respond to every complaint about water quality, and that
he believed thai a letter- writing or phone call "com
plaint" campaign would greatly inllucnce die suite's po
The outcome. Card said, might be that the county
could extend water service into ihe Carolina Shores
area or lhai Carol ina-Blylhc could be influenced to dig
another well lo supply the community.
Deehan agreed to ask POA members to follow a sug
gestion from Card. The commissioner suggested that
IX) A members write letters of concern to the state agen
cy in Raleigh, while commissioners contact the agency
as a town.
Deehan also proposed that town commissioners en
courage the state Department of Transportation to install
a blinking traffic signal at the intersection of Country
Club Drive, Carolina Shores Parkway and Carolina
His proposal came in response to a weekend accident
at the intersection that resulted in two deaths and left
other three persons injured.
Ihc commissioners took no action on die request at
I uesday's meeting.
/.on ing Ordinances
hd Schaak, town building insjiccior, had presented
three amciidmenis to the town zoning ordinance at die
last Planning and Zoning Board meeting, hut the propos
als were returned to the commissioners unapproved.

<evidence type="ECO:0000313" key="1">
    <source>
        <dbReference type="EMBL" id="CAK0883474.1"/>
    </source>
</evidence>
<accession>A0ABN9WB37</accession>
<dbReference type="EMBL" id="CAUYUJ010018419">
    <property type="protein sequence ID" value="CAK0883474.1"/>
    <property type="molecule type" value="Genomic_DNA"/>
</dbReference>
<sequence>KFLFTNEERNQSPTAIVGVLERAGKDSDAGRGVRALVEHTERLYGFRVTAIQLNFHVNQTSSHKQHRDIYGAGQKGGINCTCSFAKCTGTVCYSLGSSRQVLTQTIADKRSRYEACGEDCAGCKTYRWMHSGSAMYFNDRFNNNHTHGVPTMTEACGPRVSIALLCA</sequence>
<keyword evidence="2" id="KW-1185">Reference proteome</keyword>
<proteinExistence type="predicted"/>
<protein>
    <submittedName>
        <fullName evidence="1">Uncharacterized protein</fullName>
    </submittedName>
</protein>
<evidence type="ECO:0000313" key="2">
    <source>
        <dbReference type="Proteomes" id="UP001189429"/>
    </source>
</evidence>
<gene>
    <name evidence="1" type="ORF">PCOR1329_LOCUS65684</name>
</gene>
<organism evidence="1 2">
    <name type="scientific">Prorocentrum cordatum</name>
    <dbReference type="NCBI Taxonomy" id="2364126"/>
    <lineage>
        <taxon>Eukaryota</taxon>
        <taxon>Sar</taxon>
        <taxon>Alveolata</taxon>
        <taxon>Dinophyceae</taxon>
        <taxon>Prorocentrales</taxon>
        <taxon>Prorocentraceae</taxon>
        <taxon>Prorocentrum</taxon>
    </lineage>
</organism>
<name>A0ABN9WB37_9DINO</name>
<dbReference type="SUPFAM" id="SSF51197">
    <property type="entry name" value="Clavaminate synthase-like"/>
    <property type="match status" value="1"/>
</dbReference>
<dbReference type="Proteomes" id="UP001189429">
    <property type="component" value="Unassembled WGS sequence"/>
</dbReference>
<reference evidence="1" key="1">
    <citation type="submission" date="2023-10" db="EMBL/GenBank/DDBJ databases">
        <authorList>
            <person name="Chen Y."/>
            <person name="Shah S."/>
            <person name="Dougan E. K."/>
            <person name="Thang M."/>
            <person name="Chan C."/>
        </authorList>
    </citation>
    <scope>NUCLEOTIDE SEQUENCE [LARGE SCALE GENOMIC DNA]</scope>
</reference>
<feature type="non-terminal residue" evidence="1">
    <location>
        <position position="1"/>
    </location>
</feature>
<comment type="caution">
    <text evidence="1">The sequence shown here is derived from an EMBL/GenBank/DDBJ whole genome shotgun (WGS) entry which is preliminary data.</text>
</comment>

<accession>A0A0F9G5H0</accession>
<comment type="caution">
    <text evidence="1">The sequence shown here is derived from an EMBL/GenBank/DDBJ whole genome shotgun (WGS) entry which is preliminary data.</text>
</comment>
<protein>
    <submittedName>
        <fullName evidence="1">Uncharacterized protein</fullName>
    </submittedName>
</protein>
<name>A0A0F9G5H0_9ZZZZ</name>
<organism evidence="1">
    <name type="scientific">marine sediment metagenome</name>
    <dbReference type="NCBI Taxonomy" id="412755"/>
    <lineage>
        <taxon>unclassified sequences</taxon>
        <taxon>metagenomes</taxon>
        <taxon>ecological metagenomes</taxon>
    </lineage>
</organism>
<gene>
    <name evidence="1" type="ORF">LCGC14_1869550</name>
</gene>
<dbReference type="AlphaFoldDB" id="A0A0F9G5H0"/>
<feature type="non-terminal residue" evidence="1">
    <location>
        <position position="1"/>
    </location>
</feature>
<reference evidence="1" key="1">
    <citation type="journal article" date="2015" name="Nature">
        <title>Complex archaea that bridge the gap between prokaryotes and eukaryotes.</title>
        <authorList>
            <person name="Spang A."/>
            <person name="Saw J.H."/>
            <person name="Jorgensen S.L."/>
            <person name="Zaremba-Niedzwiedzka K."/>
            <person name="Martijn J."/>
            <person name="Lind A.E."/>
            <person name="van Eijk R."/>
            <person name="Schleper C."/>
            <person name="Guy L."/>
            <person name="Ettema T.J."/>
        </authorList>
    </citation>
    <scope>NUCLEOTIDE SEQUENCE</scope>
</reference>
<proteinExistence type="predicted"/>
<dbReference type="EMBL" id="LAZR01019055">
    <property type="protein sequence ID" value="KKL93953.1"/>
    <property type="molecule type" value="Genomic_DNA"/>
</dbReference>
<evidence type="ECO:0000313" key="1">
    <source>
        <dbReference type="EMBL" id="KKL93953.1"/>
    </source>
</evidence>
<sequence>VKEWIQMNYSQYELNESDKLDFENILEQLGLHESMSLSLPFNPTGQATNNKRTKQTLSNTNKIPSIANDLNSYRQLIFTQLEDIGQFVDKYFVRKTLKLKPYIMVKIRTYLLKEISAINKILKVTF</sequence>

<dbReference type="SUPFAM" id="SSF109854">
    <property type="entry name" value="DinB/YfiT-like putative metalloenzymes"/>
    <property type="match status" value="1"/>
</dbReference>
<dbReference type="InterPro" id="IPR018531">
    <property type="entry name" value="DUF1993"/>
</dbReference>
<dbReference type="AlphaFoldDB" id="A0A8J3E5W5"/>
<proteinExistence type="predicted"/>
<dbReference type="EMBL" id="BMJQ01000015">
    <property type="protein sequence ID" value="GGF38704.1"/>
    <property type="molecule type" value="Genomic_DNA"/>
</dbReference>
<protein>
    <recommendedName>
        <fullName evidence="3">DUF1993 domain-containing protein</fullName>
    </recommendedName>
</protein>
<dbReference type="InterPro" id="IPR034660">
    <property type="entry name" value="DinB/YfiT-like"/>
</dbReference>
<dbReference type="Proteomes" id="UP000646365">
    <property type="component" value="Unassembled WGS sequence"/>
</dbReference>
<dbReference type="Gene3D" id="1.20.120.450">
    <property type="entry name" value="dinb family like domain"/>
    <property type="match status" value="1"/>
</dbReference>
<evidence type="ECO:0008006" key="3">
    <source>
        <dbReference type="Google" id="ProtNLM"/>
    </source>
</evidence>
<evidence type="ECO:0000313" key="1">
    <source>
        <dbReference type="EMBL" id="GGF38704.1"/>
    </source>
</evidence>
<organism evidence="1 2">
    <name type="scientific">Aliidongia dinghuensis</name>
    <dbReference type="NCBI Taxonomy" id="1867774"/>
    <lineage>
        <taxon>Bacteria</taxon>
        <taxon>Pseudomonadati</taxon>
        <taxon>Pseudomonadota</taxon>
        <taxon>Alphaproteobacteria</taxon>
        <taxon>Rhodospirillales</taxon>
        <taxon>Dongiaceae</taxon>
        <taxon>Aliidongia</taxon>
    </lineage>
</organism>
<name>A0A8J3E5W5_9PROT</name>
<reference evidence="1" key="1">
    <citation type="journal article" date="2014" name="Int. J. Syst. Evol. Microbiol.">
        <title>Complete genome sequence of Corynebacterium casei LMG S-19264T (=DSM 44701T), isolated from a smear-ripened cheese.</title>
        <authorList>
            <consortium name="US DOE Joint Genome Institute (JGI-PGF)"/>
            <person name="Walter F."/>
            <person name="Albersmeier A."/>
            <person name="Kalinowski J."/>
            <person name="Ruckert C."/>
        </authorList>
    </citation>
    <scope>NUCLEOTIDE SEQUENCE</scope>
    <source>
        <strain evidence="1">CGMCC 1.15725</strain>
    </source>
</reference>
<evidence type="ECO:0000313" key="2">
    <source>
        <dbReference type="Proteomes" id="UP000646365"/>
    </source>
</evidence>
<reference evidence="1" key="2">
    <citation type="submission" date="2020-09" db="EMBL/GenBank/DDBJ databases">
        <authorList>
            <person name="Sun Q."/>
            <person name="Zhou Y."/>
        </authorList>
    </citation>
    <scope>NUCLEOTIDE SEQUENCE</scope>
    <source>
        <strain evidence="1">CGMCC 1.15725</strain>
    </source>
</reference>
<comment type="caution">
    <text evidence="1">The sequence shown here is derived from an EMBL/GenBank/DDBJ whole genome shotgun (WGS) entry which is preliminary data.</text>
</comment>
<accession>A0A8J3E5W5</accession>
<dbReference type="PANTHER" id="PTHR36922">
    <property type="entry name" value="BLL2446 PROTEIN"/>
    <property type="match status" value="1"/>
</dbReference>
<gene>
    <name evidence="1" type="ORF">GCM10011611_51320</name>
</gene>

Section '?) limits to one week the amount ol time al
lowable to spend inhabiting a recreational vehicle (RV)
as a guest ol a properly owner. Also die pro|>erty owner
must be 111 residence at the tune the RV is inhabited on
Section I ^ limits the changes a person can make in
their signage without obtaining a permit lor such
Section 31 regulates die installation and si/e ol
drainage pipes in the town boundaries.
Alter discussion, commissioners decided die pro
posed amendments were satisfactory lor reconsideration
by the Planning Board and agreed to re submit them.
Commissionrs heard no public comment, but dis
cussed woposcd corrections u> zoning and building ordi
nances related to manufactured homes at a public hear
ing Tuesday night prior to the regular meeting
Schaak said that die corrections were simply to
amend mistakes made in the original versions ol the or
During the regular meeting, die commissioners ap
proved the corrections.
In other business, commissioners:
?Witnessed die swearing in of re-elected commis
sioners Jon Sanborn and Keith Hardee. Robert N'oe, the
only newly elected member, was unable to attend or be
sworn in due to illness. He replaces Phyllis Manning,
who did not seek re -election
? llcatd liotn Card that the recycling station is "work
mg well" and that the town's agreement lor recyclable
waste pick-up by M J Plastics hi Bolivia seems to Iv
serving the town well
? Heard Iroin Commissioner Stuart 1 horn regarding a
Governor's Coastal Initiative meeting this weekend in
Southport. The organization was "pleased with the way